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    @coredump- no, no, the answers should be left alone. The relevant stuff that's now missing, should be re-introduced into the question, I think. – Will Ness Feb 17 '16 at 8:36
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The question gets bigger and bigger and this leads to no good.

Should I try to clean up the question?

If you wish, it would be nice.

and if so how?

Roll-back (from the edit section) to a version of the question that would be OK, in your opinion (as Hans Passant said, revision 6 would be an option).

Or shall I just leave it as it is?

No.

("It is absolutely ok to do nothing. Nobody here has any obligation to do anything whatsoever." – juergen d [from comments])

When you see a question reaching (or it may had it from the very start) a bad state, do something, don't just walk away. So, a good act would to try to edit as discussed above or use a close vote. I feel that a Too broad close vote would be fair, if the question is unlikely to recover from an edit (or from a stubborn OP that would lead you into a war edit).

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    It is absolutely ok to do nothing. Nobody here has any obligation to do anything whatsoever. – juergen d Feb 15 '16 at 13:26
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    Watches as old lady struggles to get back up and pick up the scattered contents of her grocery bag. :-) – Jean-François Corbett Feb 15 '16 at 13:40
  • On point @Jean-FrançoisCorbett and juergen d! – gsamaras Feb 15 '16 at 14:38
  • Thanks, I'll think about it a little more and try an edit. – coredump Feb 15 '16 at 14:44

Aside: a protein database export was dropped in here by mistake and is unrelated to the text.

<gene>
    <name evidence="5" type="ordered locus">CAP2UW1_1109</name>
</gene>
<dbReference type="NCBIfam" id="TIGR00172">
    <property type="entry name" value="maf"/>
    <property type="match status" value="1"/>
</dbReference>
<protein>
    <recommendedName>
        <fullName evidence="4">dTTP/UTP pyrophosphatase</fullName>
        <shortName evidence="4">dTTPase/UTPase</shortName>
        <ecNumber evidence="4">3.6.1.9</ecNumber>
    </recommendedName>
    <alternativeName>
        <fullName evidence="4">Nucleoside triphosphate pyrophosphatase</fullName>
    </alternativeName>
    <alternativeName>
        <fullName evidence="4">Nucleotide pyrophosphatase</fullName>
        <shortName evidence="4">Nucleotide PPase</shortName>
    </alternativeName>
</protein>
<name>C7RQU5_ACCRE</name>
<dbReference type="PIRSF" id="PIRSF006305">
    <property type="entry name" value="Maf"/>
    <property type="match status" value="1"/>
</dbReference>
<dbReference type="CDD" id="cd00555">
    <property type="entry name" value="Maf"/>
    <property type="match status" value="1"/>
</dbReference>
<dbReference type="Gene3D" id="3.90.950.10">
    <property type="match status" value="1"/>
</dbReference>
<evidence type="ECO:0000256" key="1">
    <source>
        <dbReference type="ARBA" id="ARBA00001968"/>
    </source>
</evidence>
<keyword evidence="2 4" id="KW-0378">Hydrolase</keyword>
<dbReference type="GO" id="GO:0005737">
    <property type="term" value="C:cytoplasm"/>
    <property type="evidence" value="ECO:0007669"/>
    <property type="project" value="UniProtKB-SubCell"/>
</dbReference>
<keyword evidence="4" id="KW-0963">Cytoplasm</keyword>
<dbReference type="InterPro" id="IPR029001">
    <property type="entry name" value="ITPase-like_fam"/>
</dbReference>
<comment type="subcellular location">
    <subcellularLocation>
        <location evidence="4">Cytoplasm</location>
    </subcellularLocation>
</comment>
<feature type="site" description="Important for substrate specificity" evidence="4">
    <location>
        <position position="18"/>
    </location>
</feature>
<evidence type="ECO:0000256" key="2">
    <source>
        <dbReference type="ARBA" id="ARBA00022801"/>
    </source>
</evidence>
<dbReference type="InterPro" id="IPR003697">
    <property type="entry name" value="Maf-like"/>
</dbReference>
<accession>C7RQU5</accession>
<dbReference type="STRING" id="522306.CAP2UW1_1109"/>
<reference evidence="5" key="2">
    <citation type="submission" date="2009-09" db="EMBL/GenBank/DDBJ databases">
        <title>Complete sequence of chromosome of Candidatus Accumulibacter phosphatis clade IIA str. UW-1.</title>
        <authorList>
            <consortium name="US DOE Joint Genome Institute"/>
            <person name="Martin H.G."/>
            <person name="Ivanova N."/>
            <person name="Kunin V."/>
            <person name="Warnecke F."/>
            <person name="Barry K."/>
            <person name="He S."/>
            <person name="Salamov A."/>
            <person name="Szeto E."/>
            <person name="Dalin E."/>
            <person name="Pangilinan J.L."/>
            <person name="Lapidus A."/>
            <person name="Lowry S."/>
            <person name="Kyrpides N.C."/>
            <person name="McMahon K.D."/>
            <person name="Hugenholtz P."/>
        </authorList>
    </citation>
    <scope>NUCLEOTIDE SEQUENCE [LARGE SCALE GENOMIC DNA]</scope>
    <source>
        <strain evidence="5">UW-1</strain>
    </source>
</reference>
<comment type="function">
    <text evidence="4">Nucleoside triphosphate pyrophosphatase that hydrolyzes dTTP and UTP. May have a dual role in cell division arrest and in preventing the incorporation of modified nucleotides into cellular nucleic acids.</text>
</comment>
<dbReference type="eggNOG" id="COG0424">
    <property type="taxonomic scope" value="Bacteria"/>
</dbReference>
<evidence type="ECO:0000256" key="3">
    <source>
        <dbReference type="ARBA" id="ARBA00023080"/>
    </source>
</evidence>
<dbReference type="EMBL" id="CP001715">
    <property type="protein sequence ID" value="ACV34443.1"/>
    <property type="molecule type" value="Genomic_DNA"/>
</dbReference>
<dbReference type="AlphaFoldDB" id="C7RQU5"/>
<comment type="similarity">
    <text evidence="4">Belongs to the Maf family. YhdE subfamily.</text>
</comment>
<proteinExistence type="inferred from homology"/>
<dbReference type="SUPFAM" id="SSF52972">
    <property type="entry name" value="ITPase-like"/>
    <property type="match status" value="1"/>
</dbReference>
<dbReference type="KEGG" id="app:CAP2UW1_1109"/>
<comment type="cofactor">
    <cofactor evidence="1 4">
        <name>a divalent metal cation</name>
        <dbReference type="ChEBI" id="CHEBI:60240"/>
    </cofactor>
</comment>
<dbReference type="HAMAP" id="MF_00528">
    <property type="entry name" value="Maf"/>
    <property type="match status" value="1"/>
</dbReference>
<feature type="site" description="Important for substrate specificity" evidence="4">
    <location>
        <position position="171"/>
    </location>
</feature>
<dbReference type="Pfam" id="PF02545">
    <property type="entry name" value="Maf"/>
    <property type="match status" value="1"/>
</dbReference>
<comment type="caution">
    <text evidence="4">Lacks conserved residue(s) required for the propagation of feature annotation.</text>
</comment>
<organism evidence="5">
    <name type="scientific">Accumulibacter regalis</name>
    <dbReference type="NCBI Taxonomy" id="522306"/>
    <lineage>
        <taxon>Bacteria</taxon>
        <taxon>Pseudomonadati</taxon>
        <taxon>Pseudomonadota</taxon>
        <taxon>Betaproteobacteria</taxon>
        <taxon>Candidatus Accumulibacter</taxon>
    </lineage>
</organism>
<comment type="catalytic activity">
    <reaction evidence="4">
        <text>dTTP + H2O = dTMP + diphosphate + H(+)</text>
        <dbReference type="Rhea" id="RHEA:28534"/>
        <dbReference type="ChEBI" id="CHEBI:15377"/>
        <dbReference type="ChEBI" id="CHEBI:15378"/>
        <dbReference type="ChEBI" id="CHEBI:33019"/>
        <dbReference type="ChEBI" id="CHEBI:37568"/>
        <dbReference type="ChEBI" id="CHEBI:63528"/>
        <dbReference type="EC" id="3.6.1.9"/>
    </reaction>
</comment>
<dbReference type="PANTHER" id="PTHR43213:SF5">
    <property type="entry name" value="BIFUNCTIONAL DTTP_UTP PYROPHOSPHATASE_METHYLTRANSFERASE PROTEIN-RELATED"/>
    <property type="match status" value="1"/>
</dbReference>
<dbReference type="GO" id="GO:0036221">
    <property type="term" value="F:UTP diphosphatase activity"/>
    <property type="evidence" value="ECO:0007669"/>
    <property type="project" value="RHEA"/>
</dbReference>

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    We're all equally responsible for fixing things. If OP can't or won't fix it, then we're just as responsible to step up and do something. It's not all on their shoulders. – Chuck Le Butt Feb 15 '16 at 16:58
  • with great power comes great responsibility. – NiuBiBang Feb 15 '16 at 18:03
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    yeah suggest you all do something, as the answer that worked, and is going into the production code is now marked -4 or so do to style complaints here, rather than technical merit. Now that the thread safety question is addressed it is clear that ascent's answer would also work. Much of coredumps input begs the question, rather than answers it - but I found that dialog very interesting and instructive, though true, it did become blog like. I'm still trying to find some time to grock his last post on the subject others will be interested also. – user3446498 Feb 16 '16 at 8:34
  • @user244488 I can't help but shake the feeling that you wanted to double-dip reputation from a self answer and question. Now that you're here anyways, please consider going and editing your question into proper readability. I won't comment on technical merits here, since I'm not an expert in the field of your question, but still. – mag Feb 16 '16 at 14:36
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    @Magisch we should never assume bad motives. Look at the dates, to completely put you at ease re: your bad feeling. It's baseless. :) The OP even first accepted another answer, as is clear from comments. Only after they thought they found a better approach, did the self answer happen. – Will Ness Feb 16 '16 at 17:46
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Well, he is a new user (as I am), maybe he is well-intentioned, trying to actively (but misguidely) participate in the QA process and he just doesn't understand how Stack Overflow works. Maybe he thinks that the rest of askers are just to lazy to participate as he does. That happened to me. I still haven't written a good question. (The day will come, I'm sure!)

So maybe edit and a short and polite explanation of why his additions are not needed nor recommended?

  • yes, that explanation seems right. about the additions, they were needed, but are not recommended. instead, new question should have been asked, linking to the original one and explaining why the existing answers were unsatisfactory; asking for new answers to address these remaining/new concerns. that way each Q&A entry is clean, well organized and self-contained. – Will Ness Feb 17 '16 at 10:44